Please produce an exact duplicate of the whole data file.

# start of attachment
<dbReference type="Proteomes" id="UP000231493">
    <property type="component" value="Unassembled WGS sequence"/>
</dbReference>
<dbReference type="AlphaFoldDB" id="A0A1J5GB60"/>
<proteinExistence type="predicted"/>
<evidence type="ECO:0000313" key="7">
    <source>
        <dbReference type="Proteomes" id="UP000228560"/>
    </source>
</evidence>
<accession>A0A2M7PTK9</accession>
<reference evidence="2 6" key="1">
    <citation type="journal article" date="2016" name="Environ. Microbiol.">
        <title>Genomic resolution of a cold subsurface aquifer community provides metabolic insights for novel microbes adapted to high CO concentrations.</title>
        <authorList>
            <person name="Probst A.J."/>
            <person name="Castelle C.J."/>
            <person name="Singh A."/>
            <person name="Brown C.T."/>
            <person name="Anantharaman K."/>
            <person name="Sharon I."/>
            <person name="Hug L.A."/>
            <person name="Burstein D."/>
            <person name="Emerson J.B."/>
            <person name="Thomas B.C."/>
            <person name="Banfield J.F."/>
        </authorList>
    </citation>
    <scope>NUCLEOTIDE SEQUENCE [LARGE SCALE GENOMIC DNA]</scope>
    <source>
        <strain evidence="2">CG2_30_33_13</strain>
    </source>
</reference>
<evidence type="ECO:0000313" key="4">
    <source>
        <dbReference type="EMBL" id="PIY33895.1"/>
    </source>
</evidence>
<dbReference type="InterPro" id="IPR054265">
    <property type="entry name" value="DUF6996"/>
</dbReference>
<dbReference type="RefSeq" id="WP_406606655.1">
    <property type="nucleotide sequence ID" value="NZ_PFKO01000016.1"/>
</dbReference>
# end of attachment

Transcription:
<dbReference type="Proteomes" id="UP000231493">
    <property type="component" value="Unassembled WGS sequence"/>
</dbReference>
<dbReference type="AlphaFoldDB" id="A0A1J5GB60"/>
<proteinExistence type="predicted"/>
<evidence type="ECO:0000313" key="7">
    <source>
        <dbReference type="Proteomes" id="UP000228560"/>
    </source>
</evidence>
<accession>A0A2M7PTK9</accession>
<reference evidence="2 6" key="1">
    <citation type="journal article" date="2016" name="Environ. Microbiol.">
        <title>Genomic resolution of a cold subsurface aquifer community provides metabolic insights for novel microbes adapted to high CO concentrations.</title>
        <authorList>
            <person name="Probst A.J."/>
            <person name="Castelle C.J."/>
            <person name="Singh A."/>
            <person name="Brown C.T."/>
            <person name="Anantharaman K."/>
            <person name="Sharon I."/>
            <person name="Hug L.A."/>
            <person name="Burstein D."/>
            <person name="Emerson J.B."/>
            <person name="Thomas B.C."/>
            <person name="Banfield J.F."/>
        </authorList>
    </citation>
    <scope>NUCLEOTIDE SEQUENCE [LARGE SCALE GENOMIC DNA]</scope>
    <source>
        <strain evidence="2">CG2_30_33_13</strain>
    </source>
</reference>
<evidence type="ECO:0000313" key="4">
    <source>
        <dbReference type="EMBL" id="PIY33895.1"/>
    </source>
</evidence>
<dbReference type="InterPro" id="IPR054265">
    <property type="entry name" value="DUF6996"/>
</dbReference>
<dbReference type="RefSeq" id="WP_406606655.1">
    <property type="nucleotide sequence ID" value="NZ_PFKO01000016.1"/>
</dbReference>